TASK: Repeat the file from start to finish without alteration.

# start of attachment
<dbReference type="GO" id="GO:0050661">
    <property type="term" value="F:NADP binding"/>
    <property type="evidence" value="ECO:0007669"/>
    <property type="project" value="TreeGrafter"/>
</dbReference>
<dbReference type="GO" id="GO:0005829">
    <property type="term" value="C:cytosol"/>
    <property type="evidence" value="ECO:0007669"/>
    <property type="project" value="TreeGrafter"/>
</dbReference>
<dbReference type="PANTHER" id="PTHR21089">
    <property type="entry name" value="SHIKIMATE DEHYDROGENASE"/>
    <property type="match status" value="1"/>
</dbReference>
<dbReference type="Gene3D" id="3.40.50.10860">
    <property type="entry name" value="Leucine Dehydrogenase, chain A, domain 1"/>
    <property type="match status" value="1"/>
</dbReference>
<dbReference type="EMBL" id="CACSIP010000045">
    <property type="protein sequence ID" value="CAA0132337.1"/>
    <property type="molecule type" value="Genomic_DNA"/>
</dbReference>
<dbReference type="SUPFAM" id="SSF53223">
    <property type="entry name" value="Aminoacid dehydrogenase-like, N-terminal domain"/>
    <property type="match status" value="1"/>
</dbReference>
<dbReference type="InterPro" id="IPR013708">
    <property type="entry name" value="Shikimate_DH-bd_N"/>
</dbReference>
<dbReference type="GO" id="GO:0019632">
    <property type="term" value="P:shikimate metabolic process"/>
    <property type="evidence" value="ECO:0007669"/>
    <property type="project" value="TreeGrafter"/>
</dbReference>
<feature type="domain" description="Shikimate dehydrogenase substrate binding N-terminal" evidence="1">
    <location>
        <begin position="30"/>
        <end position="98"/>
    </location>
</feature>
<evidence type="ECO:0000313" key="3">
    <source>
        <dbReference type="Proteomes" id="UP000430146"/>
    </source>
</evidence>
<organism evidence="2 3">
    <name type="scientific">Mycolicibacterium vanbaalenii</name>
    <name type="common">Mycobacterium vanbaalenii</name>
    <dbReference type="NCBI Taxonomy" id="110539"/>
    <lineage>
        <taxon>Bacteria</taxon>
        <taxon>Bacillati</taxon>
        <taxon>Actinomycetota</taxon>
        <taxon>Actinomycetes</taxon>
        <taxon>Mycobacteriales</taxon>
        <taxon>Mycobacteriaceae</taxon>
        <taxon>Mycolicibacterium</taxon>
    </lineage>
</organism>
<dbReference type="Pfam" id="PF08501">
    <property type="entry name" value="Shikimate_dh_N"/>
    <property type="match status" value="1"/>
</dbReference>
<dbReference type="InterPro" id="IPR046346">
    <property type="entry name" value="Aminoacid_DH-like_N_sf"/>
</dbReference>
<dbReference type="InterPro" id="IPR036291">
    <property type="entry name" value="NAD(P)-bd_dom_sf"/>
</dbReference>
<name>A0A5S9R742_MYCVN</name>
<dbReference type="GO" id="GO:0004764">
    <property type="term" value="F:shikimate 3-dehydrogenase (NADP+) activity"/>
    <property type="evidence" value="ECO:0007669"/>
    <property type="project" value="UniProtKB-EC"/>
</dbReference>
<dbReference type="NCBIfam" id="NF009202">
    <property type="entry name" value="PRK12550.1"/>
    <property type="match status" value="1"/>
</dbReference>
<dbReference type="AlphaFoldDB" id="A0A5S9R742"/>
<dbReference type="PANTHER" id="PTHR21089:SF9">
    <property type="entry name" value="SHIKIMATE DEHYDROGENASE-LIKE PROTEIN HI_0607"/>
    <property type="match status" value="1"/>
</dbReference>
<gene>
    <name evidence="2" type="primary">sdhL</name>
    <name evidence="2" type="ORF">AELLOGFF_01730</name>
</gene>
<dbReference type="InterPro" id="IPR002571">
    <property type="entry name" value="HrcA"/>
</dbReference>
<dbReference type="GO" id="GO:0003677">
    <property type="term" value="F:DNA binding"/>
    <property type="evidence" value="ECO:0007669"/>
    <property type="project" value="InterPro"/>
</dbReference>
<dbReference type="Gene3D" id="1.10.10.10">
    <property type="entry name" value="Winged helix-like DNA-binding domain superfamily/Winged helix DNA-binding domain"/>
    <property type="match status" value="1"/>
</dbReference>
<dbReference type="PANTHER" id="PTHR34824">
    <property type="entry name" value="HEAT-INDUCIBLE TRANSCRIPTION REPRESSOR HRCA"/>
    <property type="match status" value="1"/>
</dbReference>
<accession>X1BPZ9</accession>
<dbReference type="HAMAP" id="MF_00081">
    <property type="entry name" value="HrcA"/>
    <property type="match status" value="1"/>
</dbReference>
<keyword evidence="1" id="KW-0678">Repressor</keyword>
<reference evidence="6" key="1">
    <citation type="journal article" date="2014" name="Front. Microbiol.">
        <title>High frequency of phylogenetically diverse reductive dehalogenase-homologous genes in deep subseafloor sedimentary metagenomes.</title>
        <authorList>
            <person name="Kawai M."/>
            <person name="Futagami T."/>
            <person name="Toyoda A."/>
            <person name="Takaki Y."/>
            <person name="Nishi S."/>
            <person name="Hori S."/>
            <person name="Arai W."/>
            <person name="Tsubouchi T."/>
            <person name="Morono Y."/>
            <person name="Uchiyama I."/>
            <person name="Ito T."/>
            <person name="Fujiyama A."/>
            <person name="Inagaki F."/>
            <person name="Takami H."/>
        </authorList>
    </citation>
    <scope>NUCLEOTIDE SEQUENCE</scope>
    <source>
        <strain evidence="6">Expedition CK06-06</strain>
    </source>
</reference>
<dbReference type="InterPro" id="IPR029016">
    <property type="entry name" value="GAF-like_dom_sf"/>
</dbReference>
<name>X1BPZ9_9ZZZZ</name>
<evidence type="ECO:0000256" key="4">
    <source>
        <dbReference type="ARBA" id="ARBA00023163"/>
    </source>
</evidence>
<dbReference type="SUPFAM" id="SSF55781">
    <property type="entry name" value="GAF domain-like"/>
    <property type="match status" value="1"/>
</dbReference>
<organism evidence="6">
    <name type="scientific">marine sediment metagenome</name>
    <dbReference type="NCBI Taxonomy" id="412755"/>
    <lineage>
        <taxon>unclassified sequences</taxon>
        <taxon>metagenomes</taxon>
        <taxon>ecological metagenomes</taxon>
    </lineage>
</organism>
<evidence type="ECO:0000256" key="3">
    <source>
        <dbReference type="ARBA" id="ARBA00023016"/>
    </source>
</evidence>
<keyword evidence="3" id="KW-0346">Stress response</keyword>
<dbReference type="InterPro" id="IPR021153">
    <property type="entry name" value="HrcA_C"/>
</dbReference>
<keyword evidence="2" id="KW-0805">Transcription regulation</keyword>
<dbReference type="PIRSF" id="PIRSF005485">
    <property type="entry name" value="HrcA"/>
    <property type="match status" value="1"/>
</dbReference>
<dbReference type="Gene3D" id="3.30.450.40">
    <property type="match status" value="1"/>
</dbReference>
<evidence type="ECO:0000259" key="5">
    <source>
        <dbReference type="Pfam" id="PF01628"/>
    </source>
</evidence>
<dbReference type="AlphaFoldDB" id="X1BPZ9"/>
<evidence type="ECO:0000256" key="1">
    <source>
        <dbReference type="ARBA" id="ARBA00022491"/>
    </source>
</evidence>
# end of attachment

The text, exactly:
<dbReference type="GO" id="GO:0050661">
    <property type="term" value="F:NADP binding"/>
    <property type="evidence" value="ECO:0007669"/>
    <property type="project" value="TreeGrafter"/>
</dbReference>
<dbReference type="GO" id="GO:0005829">
    <property type="term" value="C:cytosol"/>
    <property type="evidence" value="ECO:0007669"/>
    <property type="project" value="TreeGrafter"/>
</dbReference>
<dbReference type="PANTHER" id="PTHR21089">
    <property type="entry name" value="SHIKIMATE DEHYDROGENASE"/>
    <property type="match status" value="1"/>
</dbReference>
<dbReference type="Gene3D" id="3.40.50.10860">
    <property type="entry name" value="Leucine Dehydrogenase, chain A, domain 1"/>
    <property type="match status" value="1"/>
</dbReference>
<dbReference type="EMBL" id="CACSIP010000045">
    <property type="protein sequence ID" value="CAA0132337.1"/>
    <property type="molecule type" value="Genomic_DNA"/>
</dbReference>
<dbReference type="SUPFAM" id="SSF53223">
    <property type="entry name" value="Aminoacid dehydrogenase-like, N-terminal domain"/>
    <property type="match status" value="1"/>
</dbReference>
<dbReference type="InterPro" id="IPR013708">
    <property type="entry name" value="Shikimate_DH-bd_N"/>
</dbReference>
<dbReference type="GO" id="GO:0019632">
    <property type="term" value="P:shikimate metabolic process"/>
    <property type="evidence" value="ECO:0007669"/>
    <property type="project" value="TreeGrafter"/>
</dbReference>
<feature type="domain" description="Shikimate dehydrogenase substrate binding N-terminal" evidence="1">
    <location>
        <begin position="30"/>
        <end position="98"/>
    </location>
</feature>
<evidence type="ECO:0000313" key="3">
    <source>
        <dbReference type="Proteomes" id="UP000430146"/>
    </source>
</evidence>
<organism evidence="2 3">
    <name type="scientific">Mycolicibacterium vanbaalenii</name>
    <name type="common">Mycobacterium vanbaalenii</name>
    <dbReference type="NCBI Taxonomy" id="110539"/>
    <lineage>
        <taxon>Bacteria</taxon>
        <taxon>Bacillati</taxon>
        <taxon>Actinomycetota</taxon>
        <taxon>Actinomycetes</taxon>
        <taxon>Mycobacteriales</taxon>
        <taxon>Mycobacteriaceae</taxon>
        <taxon>Mycolicibacterium</taxon>
    </lineage>
</organism>
<dbReference type="Pfam" id="PF08501">
    <property type="entry name" value="Shikimate_dh_N"/>
    <property type="match status" value="1"/>
</dbReference>
<dbReference type="InterPro" id="IPR046346">
    <property type="entry name" value="Aminoacid_DH-like_N_sf"/>
</dbReference>
<dbReference type="InterPro" id="IPR036291">
    <property type="entry name" value="NAD(P)-bd_dom_sf"/>
</dbReference>
<name>A0A5S9R742_MYCVN</name>
<dbReference type="GO" id="GO:0004764">
    <property type="term" value="F:shikimate 3-dehydrogenase (NADP+) activity"/>
    <property type="evidence" value="ECO:0007669"/>
    <property type="project" value="UniProtKB-EC"/>
</dbReference>
<dbReference type="NCBIfam" id="NF009202">
    <property type="entry name" value="PRK12550.1"/>
    <property type="match status" value="1"/>
</dbReference>
<dbReference type="AlphaFoldDB" id="A0A5S9R742"/>
<dbReference type="PANTHER" id="PTHR21089:SF9">
    <property type="entry name" value="SHIKIMATE DEHYDROGENASE-LIKE PROTEIN HI_0607"/>
    <property type="match status" value="1"/>
</dbReference>
<gene>
    <name evidence="2" type="primary">sdhL</name>
    <name evidence="2" type="ORF">AELLOGFF_01730</name>
</gene>
<dbReference type="InterPro" id="IPR002571">
    <property type="entry name" value="HrcA"/>
</dbReference>
<dbReference type="GO" id="GO:0003677">
    <property type="term" value="F:DNA binding"/>
    <property type="evidence" value="ECO:0007669"/>
    <property type="project" value="InterPro"/>
</dbReference>
<dbReference type="Gene3D" id="1.10.10.10">
    <property type="entry name" value="Winged helix-like DNA-binding domain superfamily/Winged helix DNA-binding domain"/>
    <property type="match status" value="1"/>
</dbReference>
<dbReference type="PANTHER" id="PTHR34824">
    <property type="entry name" value="HEAT-INDUCIBLE TRANSCRIPTION REPRESSOR HRCA"/>
    <property type="match status" value="1"/>
</dbReference>
<accession>X1BPZ9</accession>
<dbReference type="HAMAP" id="MF_00081">
    <property type="entry name" value="HrcA"/>
    <property type="match status" value="1"/>
</dbReference>
<keyword evidence="1" id="KW-0678">Repressor</keyword>
<reference evidence="6" key="1">
    <citation type="journal article" date="2014" name="Front. Microbiol.">
        <title>High frequency of phylogenetically diverse reductive dehalogenase-homologous genes in deep subseafloor sedimentary metagenomes.</title>
        <authorList>
            <person name="Kawai M."/>
            <person name="Futagami T."/>
            <person name="Toyoda A."/>
            <person name="Takaki Y."/>
            <person name="Nishi S."/>
            <person name="Hori S."/>
            <person name="Arai W."/>
            <person name="Tsubouchi T."/>
            <person name="Morono Y."/>
            <person name="Uchiyama I."/>
            <person name="Ito T."/>
            <person name="Fujiyama A."/>
            <person name="Inagaki F."/>
            <person name="Takami H."/>
        </authorList>
    </citation>
    <scope>NUCLEOTIDE SEQUENCE</scope>
    <source>
        <strain evidence="6">Expedition CK06-06</strain>
    </source>
</reference>
<dbReference type="InterPro" id="IPR029016">
    <property type="entry name" value="GAF-like_dom_sf"/>
</dbReference>
<name>X1BPZ9_9ZZZZ</name>
<evidence type="ECO:0000256" key="4">
    <source>
        <dbReference type="ARBA" id="ARBA00023163"/>
    </source>
</evidence>
<dbReference type="SUPFAM" id="SSF55781">
    <property type="entry name" value="GAF domain-like"/>
    <property type="match status" value="1"/>
</dbReference>
<organism evidence="6">
    <name type="scientific">marine sediment metagenome</name>
    <dbReference type="NCBI Taxonomy" id="412755"/>
    <lineage>
        <taxon>unclassified sequences</taxon>
        <taxon>metagenomes</taxon>
        <taxon>ecological metagenomes</taxon>
    </lineage>
</organism>
<evidence type="ECO:0000256" key="3">
    <source>
        <dbReference type="ARBA" id="ARBA00023016"/>
    </source>
</evidence>
<keyword evidence="3" id="KW-0346">Stress response</keyword>
<dbReference type="InterPro" id="IPR021153">
    <property type="entry name" value="HrcA_C"/>
</dbReference>
<keyword evidence="2" id="KW-0805">Transcription regulation</keyword>
<dbReference type="PIRSF" id="PIRSF005485">
    <property type="entry name" value="HrcA"/>
    <property type="match status" value="1"/>
</dbReference>
<dbReference type="Gene3D" id="3.30.450.40">
    <property type="match status" value="1"/>
</dbReference>
<evidence type="ECO:0000259" key="5">
    <source>
        <dbReference type="Pfam" id="PF01628"/>
    </source>
</evidence>
<dbReference type="AlphaFoldDB" id="X1BPZ9"/>
<evidence type="ECO:0000256" key="1">
    <source>
        <dbReference type="ARBA" id="ARBA00022491"/>
    </source>
</evidence>